Discovered this one in my box when I got up this morning:
Why is it you say that high-fat chocolates are of “higher quality” when there are many very high quality high-cacao chocolates on the market today?
Perhaps I should make a distinction here, since it’s true that a great many high-cacao chocolates have come on the market the last ten years, many of which are very high quality, at least as we’ve come to define the term (i.e. they’re very carefully formulated and manufactured). “Fine” is probably the word I’m looking for. “Fine” chocolates are those silky smooth confections that are most associated with the European chocolate-making tradition.
“Fine” chocolates, with their high proportion of fat that allows the (very finely pulverized) cacao solids to linger on the tongue longer than low-fat chocolates, were once considered the pinnacle of the chocolate-making art. That was until several upstart American manufacturers — presumably following trends toward harsher, more assertive coffees — started producing and marketing gourmet high-cacao chocolates. European-style chocolate sales plummeted — at least until the companies that made them began to offer high-cacao chocolates of their own.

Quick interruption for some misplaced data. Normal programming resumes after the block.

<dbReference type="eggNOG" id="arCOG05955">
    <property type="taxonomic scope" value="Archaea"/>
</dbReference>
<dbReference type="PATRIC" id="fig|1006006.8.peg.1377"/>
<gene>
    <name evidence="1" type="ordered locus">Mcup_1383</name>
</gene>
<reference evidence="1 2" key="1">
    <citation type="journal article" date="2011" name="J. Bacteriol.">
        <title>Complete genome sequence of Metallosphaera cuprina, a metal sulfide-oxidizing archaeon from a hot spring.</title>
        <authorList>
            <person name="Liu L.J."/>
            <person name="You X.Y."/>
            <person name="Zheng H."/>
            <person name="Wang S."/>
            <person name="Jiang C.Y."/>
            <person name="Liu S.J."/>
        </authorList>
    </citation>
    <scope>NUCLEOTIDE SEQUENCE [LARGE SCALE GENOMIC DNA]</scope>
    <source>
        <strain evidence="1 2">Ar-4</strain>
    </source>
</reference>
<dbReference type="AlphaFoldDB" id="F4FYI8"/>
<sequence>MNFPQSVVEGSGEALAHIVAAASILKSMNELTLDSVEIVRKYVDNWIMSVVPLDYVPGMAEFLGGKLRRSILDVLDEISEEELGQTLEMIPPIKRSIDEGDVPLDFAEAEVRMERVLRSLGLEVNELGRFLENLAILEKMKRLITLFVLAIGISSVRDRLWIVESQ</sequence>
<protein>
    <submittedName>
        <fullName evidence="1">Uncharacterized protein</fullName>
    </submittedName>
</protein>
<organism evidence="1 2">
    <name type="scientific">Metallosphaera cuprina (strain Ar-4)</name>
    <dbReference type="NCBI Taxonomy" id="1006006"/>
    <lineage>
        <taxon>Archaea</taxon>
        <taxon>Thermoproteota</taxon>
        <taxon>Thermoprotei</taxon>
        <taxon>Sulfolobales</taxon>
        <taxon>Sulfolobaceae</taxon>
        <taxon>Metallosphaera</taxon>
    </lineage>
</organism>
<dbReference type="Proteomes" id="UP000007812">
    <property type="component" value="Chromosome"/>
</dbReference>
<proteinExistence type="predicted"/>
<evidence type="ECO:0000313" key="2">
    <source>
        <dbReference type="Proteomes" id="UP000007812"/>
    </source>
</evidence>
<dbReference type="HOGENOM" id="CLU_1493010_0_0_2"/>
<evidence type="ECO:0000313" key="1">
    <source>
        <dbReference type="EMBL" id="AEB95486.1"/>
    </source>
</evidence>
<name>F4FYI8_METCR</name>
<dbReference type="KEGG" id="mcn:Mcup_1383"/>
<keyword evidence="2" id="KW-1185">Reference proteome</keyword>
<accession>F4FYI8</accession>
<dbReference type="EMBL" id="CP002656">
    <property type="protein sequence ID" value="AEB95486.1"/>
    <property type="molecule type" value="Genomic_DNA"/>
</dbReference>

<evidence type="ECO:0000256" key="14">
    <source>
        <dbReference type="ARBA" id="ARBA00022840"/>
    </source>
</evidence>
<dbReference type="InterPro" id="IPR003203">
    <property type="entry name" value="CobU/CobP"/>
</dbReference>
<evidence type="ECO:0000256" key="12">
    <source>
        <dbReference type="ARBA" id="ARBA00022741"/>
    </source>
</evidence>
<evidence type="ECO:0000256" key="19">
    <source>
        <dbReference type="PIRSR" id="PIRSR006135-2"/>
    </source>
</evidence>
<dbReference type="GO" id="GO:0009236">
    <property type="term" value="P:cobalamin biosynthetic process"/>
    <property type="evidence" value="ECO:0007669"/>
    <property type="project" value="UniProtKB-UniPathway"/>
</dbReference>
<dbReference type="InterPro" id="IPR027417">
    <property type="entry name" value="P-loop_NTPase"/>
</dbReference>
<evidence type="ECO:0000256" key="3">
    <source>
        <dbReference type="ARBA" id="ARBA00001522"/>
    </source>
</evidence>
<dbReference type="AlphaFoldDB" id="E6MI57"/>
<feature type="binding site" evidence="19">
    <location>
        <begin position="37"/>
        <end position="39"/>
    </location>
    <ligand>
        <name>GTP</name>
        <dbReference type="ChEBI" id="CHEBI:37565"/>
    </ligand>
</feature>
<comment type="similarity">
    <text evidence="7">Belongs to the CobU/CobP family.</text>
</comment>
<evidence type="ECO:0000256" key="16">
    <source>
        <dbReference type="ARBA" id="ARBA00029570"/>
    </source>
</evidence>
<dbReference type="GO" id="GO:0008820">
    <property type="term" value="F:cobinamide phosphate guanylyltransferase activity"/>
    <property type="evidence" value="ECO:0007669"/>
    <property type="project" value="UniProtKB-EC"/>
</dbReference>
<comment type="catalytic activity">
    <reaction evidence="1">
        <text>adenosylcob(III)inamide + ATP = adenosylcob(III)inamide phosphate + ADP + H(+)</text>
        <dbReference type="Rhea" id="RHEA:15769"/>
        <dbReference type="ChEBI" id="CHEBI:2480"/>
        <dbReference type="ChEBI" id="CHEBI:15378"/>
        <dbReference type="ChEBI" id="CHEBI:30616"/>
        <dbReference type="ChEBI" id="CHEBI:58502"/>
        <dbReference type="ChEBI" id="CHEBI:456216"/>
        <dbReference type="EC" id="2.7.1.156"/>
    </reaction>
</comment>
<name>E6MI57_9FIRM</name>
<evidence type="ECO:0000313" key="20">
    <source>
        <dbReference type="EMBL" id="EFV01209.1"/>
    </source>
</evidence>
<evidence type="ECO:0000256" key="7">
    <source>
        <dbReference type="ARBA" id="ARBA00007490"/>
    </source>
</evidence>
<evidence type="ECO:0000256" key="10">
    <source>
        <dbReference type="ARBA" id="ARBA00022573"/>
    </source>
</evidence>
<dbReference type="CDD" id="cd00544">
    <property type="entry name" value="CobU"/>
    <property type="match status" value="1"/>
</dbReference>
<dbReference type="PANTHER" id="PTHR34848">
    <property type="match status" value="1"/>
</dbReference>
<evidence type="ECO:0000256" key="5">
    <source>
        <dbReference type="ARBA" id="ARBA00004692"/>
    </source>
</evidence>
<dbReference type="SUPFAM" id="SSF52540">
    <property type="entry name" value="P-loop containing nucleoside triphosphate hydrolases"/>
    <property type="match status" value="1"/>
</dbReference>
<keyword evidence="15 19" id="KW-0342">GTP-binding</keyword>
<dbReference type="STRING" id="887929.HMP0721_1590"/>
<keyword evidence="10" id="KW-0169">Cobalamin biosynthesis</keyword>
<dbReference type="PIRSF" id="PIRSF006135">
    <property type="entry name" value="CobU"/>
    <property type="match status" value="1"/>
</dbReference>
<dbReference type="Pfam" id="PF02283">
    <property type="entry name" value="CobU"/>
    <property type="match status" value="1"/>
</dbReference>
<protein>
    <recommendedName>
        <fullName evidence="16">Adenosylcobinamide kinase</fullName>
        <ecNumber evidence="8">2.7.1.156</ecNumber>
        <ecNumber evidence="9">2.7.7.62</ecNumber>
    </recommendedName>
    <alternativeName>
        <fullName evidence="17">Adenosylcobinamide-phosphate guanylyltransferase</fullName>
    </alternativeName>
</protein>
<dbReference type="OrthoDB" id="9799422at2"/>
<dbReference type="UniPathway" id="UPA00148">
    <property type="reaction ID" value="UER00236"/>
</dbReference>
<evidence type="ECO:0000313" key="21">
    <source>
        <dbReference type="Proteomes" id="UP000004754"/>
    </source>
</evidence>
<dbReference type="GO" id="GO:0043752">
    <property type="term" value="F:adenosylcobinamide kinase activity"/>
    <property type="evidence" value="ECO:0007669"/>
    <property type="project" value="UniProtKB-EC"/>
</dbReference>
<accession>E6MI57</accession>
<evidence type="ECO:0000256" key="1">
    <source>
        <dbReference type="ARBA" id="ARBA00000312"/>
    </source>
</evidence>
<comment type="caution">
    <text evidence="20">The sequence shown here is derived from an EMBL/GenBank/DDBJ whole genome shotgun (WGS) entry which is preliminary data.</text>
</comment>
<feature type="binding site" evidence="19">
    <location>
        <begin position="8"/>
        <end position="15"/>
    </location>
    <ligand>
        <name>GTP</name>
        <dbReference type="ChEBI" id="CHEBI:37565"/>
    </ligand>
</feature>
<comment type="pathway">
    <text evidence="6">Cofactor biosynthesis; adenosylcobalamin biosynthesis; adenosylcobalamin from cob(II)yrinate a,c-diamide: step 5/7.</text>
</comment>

Today there are high-cacao European chocolates that are crumbly and harsh enough to rival anything that, say, California’s Scharffen Berger can dish out. Poor Rudolph Lindt is probably spinning in his grave, but hey man, that’s business.